4 Alternative formats
As you have seen this week, some learners might have difficulties with any type of media used in learning materials. If content is provided in a variety of alternative formats, users will not have to do their own work to transform it into something suitable before they can engage with the material.
If there are images or diagrams in the original resource, someone with some understanding of the subject can determine which of these need to be described and can provide the descriptions. In the case of complex images (whether you are creating an online document or a paper copy), it may be necessary to produce a tactile diagram for blind people. Tactile diagrams require technical skills and some specialist knowledge. See the video ‘How to make a tactile diagram’ [Tip: hold Ctrl and click a link to open it in a new tab. (Hide tip)] (Art Beyond Sight, 2009), which provides an overview of the requirements and production of this alternative format.
In some fields, such as mathematics, music and chemistry, there are substantial difficulties in providing an accessible format that includes the symbolic notation. Most of the guidelines for accessibility skip over this or assume that the amount of notation is small and can be dealt with by supplying descriptions. Communicating these kinds of complex notation to people without vision is a highly specialised area and beyond the scope of this course.
Some online materials are offered in ebook formats such as EPUB and MOBI (for Kindle). These formats are not aimed specifically at people with disabilities, but have included accessibility considerations, so may be beneficial to individuals who choose to use ebook readers.
Human voice recordings of text are often preferred by readers to the kind of computer-generated speech produced by screen-reader software. Computer-generated voices may also have difficulty in reading out complex notations correctly. This includes fields such as mathematics, music and chemistry, as well as those with a high number of technical terms. Recordings may be delivered in a variety of formats, but MP3 is likely to be the most satisfactory to obtain a balance of sound quality with a manageable file size. If you do not have time to make the recordings yourself, or you do not wish to do so, there are tools available that will convert a text document into a computerised spoken-word audio file. The free web resource Robobraille will permit you to upload a text document and have it converted into a computerised voice recording or an ebook.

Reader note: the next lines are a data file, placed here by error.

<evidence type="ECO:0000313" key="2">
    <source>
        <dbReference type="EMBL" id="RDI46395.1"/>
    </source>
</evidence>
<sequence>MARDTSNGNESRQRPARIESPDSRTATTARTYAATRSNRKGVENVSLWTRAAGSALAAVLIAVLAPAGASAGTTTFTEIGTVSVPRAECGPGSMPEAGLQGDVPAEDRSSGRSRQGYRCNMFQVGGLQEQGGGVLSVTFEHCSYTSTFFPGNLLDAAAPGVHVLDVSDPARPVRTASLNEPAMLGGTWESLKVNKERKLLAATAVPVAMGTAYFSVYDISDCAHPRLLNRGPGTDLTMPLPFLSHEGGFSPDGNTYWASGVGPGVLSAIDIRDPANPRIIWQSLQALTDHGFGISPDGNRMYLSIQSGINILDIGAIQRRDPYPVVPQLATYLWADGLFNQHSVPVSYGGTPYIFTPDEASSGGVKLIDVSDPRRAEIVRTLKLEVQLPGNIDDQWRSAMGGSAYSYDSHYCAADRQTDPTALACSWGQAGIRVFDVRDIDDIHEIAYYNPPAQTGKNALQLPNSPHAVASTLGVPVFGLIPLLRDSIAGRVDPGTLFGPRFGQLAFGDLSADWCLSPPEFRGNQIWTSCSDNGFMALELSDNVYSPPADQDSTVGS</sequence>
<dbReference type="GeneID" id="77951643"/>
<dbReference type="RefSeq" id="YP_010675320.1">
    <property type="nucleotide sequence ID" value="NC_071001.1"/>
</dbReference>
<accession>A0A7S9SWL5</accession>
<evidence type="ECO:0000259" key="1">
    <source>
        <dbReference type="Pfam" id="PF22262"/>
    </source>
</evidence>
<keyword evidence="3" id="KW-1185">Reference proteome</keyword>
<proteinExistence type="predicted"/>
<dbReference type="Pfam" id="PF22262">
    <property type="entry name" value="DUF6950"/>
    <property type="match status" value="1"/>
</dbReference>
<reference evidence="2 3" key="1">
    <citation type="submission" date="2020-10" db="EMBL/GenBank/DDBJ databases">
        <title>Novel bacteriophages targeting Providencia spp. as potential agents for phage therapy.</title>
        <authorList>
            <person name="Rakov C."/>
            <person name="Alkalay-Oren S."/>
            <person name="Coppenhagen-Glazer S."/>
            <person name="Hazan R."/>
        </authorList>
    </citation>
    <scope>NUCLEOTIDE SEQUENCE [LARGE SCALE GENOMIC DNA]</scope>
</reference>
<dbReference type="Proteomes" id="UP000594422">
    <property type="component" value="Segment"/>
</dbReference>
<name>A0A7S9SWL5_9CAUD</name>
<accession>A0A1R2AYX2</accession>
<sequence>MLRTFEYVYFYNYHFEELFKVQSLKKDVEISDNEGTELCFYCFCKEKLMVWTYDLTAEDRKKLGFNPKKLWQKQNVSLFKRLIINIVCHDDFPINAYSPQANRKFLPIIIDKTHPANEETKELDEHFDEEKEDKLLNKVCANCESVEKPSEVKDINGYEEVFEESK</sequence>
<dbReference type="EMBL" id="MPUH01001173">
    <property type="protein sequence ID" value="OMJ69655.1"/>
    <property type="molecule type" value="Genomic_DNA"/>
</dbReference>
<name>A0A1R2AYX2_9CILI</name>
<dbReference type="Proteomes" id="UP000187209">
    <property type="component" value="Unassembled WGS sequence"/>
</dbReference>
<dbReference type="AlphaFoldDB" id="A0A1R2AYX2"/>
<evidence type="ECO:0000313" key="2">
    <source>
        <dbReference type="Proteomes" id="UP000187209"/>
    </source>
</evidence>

For audio, a transcript is the standard alternative format, and these can be beneficial to everyone, not only those who are deaf or hard of hearing. It is, however, very difficult to follow a visual medium like video and attend to a transcript at the same time. It is not the same task for a deaf person as it is for a hearing person who can listen and read at the same time. If learners need to make notes while watching a video, this increases the difficulty. So be aware that this alternative may not provide equity of experience for all.
Activity 3 Accessibility in your online material
You have already made notes in previous activities on what you want to achieve in online education, and what the role of OER might be in achieving these objectives. Now consider accessibility – what will you need to do with your existing materials or reused OER in order to deliver optimally accessible education online?
Make a list of six initial steps you could take fairly easily (for example ‘review my PowerPoints for added text boxes and explanation of images’, or ‘check colour contrast in reused OER’).
This activity is designed to help you to think about the needs of your audience and how your online materials might work for them. Accessibility should not be viewed as an additional burden, but as an element of quality control, ensuring your online material is fit for purpose by not excluding people with particular impairments or needs.